The parlor may have its charms, but the Japanese toilet truly is a place of spiritual repose.
In the Praise of Shadows, Junichiro Tanizaki
It seems every country has a sort of skewed and hallowed reverence for the quietest room in the house. I’ve recently discovered, however, that the ‘library in the loo’ is primarily an English occupation (sorry I can’t speak for the rest of Britain), but my Scandinavian and European friends looked at me in puzzled amusement when I recommended a book for the loo.
It seems the best loo books either make you laugh or educate you. So, for those wanting to start their own or add to an existing collection – and in honour of World Toilet Day – here are a few suggestion for your loo-library. Some will keep you laughing long after you’ve washed your hands, others will ensure you are smarter and more-able to tackle your niece/nephew/offspring’s questions and, others, will do both.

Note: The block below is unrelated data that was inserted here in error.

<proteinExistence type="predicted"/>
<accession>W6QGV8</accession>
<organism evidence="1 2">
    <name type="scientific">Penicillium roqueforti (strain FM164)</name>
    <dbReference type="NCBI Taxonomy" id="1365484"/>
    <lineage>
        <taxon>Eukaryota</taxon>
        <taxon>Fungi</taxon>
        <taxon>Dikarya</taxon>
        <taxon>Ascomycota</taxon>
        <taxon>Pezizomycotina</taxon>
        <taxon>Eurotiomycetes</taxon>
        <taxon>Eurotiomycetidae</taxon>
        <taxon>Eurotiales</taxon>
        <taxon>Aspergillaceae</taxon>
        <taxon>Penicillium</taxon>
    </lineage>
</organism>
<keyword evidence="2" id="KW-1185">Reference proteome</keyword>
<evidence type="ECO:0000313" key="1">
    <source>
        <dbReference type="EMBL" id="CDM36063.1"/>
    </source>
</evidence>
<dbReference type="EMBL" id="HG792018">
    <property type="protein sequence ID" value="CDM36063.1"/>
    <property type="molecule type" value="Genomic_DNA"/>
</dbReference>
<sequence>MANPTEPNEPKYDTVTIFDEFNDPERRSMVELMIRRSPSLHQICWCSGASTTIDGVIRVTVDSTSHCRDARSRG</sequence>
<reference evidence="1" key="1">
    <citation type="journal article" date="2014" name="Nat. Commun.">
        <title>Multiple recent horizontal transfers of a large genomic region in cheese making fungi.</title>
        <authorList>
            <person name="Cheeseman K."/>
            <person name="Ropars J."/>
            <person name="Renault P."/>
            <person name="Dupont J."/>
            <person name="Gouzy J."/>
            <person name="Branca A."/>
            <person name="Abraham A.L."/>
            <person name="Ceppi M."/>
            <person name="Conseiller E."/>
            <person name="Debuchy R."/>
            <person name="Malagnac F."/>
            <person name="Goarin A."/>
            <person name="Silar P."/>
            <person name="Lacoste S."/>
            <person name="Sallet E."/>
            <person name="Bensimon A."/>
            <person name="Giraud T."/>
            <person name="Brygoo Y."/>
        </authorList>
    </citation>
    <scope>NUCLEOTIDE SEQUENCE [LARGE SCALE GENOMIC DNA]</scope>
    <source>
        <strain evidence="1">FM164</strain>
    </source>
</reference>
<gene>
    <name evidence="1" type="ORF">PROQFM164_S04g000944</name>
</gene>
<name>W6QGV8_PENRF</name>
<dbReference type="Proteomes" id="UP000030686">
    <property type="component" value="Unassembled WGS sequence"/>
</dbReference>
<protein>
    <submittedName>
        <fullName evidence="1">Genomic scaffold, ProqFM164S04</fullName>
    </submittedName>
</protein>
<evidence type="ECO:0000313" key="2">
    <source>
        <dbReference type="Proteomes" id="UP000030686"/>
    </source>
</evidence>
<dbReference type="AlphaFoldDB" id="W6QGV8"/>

- Bizarre England: Discover the Country’s Secret’s and Surprises by David Long (2015)
- Pop Sonnets: Shakespearean Spins on Your Favourite Songs by Erik Didriksen (2015)
- Homework for Grown-ups: Everything You Learned at School … and Promptly Forgot by E.Foley & B. Coates (2008)
- Eats, Shoots & Leaves: The Zero Tolerance Approach to Punctuation by Lynne Truss (2003)
- Five-Fold Happiness: Chinese Concepts of Luck, Prosperity, Longevity, Happiness and Wealth by Vivien Sung (2002)
- Damp Squid by Jeremy Butterfield (2008)
- 101 Unuseless Japanese Inventions by Kenji Kawakami (1995)
- Children’s Letters to God by Stuart E. Hample/Eric Marshall (1991)
- The Meaning of Liff by Douglas Adams & John Llyod (1983)
- Bushido – The Soul of Japan (A Classic Essay on Samurai Ethics) by Inazo Nitobe (1900) (written in English)
- The Art of Charlie Chan Hock Chye by Sonny Liew (2016)